January and February can be difficult months. November and December on the other hand, as I prepared for the holidays, the excitement buzzing around me was almost palpable. I was eager for upcoming activities and hopeful about time with family and friends as well as celebrating annual traditions. For many, the holidays even came with some extended time off to rest and rejuvenate our often tired souls. But then as soon as New Years came and went, I have found that I am left exhausted and feeling deflated. The gray skies, cooler weather, and dampness at times this past week haven’t helped. I can tell that my own mood has changed almost with the changing of the calendar.
It is natural for our moods to fluctuate while we struggle with breakups, job losses, and other life stressors. But did you know that our moods can experience additional fluctuation during winter months? It’s normal for us to feel a little bit “down” after we have experienced the passing of a big event that we have anticipated for months or as the weather changes which can often lead to us staying inside more often and isolating ourselves. But for some people, this fluctuation can be more than just a regular “lull” we all experience.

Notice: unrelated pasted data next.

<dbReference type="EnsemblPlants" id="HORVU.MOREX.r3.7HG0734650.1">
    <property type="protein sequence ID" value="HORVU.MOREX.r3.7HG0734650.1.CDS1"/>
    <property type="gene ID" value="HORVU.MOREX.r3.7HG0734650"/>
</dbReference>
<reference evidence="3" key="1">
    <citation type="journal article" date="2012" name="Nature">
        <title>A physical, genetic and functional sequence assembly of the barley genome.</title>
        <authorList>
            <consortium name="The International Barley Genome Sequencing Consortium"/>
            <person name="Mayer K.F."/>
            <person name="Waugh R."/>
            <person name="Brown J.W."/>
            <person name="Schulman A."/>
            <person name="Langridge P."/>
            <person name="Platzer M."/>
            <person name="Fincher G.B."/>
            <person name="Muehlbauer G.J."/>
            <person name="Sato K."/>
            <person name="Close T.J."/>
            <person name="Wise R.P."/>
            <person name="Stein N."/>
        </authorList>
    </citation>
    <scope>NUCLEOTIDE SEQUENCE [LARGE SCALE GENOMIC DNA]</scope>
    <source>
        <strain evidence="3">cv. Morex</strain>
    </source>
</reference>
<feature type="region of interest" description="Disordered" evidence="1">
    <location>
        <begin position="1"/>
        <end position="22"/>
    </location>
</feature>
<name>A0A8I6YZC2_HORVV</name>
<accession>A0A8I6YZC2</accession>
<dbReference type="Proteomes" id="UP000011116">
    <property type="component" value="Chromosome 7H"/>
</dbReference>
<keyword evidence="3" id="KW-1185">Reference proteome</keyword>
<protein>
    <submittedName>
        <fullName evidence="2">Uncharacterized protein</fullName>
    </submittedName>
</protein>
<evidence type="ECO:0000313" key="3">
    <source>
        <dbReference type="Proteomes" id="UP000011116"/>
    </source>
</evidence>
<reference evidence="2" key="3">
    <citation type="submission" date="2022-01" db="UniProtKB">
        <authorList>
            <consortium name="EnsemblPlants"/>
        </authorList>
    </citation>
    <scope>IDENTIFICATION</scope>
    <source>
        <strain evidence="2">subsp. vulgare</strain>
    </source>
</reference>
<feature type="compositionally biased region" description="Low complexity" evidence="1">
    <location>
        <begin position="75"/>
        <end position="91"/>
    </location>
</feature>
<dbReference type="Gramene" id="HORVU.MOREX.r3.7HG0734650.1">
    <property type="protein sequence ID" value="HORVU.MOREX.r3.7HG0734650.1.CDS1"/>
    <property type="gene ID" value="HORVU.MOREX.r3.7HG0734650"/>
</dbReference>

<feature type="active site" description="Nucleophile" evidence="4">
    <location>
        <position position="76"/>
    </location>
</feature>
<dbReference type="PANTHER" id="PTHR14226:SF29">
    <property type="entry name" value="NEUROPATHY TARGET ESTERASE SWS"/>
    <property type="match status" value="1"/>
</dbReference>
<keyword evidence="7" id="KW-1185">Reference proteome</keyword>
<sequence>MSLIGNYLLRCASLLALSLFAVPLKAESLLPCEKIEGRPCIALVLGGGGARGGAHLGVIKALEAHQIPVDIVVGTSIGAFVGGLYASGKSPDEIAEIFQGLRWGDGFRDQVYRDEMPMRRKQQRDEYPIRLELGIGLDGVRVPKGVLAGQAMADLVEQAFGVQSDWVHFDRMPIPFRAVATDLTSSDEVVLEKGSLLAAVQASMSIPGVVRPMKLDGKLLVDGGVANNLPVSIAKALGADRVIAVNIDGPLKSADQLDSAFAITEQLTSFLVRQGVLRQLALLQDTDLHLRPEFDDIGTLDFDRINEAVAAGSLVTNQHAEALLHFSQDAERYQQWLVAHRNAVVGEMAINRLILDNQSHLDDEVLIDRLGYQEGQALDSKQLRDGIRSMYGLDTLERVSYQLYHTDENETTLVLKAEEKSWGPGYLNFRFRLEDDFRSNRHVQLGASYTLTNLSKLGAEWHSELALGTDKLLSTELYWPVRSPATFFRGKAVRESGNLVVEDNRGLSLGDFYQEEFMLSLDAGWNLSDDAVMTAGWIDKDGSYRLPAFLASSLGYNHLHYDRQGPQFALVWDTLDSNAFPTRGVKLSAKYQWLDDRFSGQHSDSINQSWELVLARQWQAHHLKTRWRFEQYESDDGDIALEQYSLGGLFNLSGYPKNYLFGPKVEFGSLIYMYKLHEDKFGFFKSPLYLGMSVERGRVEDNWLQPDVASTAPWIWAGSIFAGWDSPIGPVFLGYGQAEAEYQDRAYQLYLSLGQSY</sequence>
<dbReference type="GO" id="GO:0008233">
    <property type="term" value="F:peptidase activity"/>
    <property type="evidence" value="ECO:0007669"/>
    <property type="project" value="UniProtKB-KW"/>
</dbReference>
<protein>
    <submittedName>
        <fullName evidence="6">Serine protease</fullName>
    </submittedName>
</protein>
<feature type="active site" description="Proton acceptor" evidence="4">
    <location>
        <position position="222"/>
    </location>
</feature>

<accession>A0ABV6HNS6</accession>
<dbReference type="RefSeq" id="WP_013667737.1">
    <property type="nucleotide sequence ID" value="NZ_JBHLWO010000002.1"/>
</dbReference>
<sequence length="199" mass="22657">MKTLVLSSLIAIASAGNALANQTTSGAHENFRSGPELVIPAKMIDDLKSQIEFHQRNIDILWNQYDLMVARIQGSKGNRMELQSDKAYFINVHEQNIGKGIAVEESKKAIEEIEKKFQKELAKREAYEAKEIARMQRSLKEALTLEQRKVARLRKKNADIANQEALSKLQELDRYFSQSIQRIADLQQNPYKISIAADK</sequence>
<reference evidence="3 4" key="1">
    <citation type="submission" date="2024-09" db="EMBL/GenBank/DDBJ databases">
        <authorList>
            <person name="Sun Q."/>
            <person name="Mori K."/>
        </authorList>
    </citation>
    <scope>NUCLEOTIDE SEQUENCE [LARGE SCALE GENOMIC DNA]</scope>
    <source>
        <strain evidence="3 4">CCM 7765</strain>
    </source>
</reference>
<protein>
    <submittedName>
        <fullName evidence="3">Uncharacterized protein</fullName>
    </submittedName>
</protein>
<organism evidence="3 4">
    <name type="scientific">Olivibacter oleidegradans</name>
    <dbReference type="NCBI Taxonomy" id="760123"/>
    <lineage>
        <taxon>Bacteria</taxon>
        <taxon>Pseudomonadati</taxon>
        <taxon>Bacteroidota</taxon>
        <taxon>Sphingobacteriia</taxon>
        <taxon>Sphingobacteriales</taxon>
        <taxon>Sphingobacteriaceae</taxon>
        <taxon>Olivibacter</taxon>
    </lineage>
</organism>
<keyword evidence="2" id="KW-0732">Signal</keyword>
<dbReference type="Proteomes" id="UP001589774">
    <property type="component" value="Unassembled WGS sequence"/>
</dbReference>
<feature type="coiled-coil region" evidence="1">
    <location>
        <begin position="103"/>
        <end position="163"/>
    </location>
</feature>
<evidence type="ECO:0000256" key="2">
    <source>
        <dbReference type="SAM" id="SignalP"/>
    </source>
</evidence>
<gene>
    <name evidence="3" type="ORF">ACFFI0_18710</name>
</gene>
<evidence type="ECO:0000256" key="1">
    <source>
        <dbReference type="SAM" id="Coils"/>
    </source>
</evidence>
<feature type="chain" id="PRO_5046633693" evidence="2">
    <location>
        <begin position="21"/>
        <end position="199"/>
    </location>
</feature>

Did you know that in January there is often an increase of people checking into mental health facilities? Also, did you know there is usually an increase in suicide attempts?
If you have noticed a shift in your own mood or that of someone you love, and have felt “depressed,” I encourage you to ask some questions to figure out if it’s the usual fluctuation of mood often experienced in the winter or if it’s possible that it’s depression. Over the past two weeks have you or someone you loved…
Felt sad or empty most of the day or experienced frequent crying
Experienced decreased energy or loss of interest in activities you usually enjoy
Had significant increase or decrease in weight or appetite when not dieting
Had trouble falling asleep or staying asleep or desire to sleep all the time
Felt tired or fatigued most of the time
Felt worthless or guilty (more than usual)
Felt uncharacteristically indecisive or had trouble concentrating
Felt like your body feels slow-moving and heavy
Had thoughts of suicide or thoughts that it would be better to no longer be here
The darkness closes in on so many of us in winter. But for some of us, it’s hard to manage this darkness on our own. If you or someone you know is currently struggling with these symptoms listed above, I encourage you to reach out and seek support. Call your pastor or therapist so they can help you discern if it’s normal post-holiday sadness or a diagnosable form of depression.